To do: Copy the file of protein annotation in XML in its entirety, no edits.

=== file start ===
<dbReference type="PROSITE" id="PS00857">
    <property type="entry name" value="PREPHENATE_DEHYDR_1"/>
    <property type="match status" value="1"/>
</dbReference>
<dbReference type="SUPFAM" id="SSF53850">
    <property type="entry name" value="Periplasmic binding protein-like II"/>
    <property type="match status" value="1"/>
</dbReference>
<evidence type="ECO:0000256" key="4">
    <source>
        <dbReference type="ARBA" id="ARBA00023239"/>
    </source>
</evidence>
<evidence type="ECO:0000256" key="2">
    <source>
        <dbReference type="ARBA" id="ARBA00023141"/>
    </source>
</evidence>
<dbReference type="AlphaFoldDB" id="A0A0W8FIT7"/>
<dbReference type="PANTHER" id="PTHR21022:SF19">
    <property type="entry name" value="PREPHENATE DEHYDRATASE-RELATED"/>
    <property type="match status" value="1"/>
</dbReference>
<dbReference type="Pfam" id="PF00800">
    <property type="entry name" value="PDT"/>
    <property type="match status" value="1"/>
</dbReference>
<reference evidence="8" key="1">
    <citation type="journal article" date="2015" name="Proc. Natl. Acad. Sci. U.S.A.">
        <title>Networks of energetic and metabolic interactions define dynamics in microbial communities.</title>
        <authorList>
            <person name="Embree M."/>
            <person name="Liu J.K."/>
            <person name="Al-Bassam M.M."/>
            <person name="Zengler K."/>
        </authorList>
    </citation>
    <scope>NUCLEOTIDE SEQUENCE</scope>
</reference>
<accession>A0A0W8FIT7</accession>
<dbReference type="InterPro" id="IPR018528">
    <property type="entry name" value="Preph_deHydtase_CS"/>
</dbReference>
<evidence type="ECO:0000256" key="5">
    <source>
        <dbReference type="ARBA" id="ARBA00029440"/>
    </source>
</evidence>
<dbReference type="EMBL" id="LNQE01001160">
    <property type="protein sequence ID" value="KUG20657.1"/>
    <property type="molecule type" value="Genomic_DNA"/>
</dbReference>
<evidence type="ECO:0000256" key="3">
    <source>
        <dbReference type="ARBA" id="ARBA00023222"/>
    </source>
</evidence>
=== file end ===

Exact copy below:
<dbReference type="PROSITE" id="PS00857">
    <property type="entry name" value="PREPHENATE_DEHYDR_1"/>
    <property type="match status" value="1"/>
</dbReference>
<dbReference type="SUPFAM" id="SSF53850">
    <property type="entry name" value="Periplasmic binding protein-like II"/>
    <property type="match status" value="1"/>
</dbReference>
<evidence type="ECO:0000256" key="4">
    <source>
        <dbReference type="ARBA" id="ARBA00023239"/>
    </source>
</evidence>
<evidence type="ECO:0000256" key="2">
    <source>
        <dbReference type="ARBA" id="ARBA00023141"/>
    </source>
</evidence>
<dbReference type="AlphaFoldDB" id="A0A0W8FIT7"/>
<dbReference type="PANTHER" id="PTHR21022:SF19">
    <property type="entry name" value="PREPHENATE DEHYDRATASE-RELATED"/>
    <property type="match status" value="1"/>
</dbReference>
<dbReference type="Pfam" id="PF00800">
    <property type="entry name" value="PDT"/>
    <property type="match status" value="1"/>
</dbReference>
<reference evidence="8" key="1">
    <citation type="journal article" date="2015" name="Proc. Natl. Acad. Sci. U.S.A.">
        <title>Networks of energetic and metabolic interactions define dynamics in microbial communities.</title>
        <authorList>
            <person name="Embree M."/>
            <person name="Liu J.K."/>
            <person name="Al-Bassam M.M."/>
            <person name="Zengler K."/>
        </authorList>
    </citation>
    <scope>NUCLEOTIDE SEQUENCE</scope>
</reference>
<accession>A0A0W8FIT7</accession>
<dbReference type="InterPro" id="IPR018528">
    <property type="entry name" value="Preph_deHydtase_CS"/>
</dbReference>
<evidence type="ECO:0000256" key="5">
    <source>
        <dbReference type="ARBA" id="ARBA00029440"/>
    </source>
</evidence>
<dbReference type="EMBL" id="LNQE01001160">
    <property type="protein sequence ID" value="KUG20657.1"/>
    <property type="molecule type" value="Genomic_DNA"/>
</dbReference>
<evidence type="ECO:0000256" key="3">
    <source>
        <dbReference type="ARBA" id="ARBA00023222"/>
    </source>
</evidence>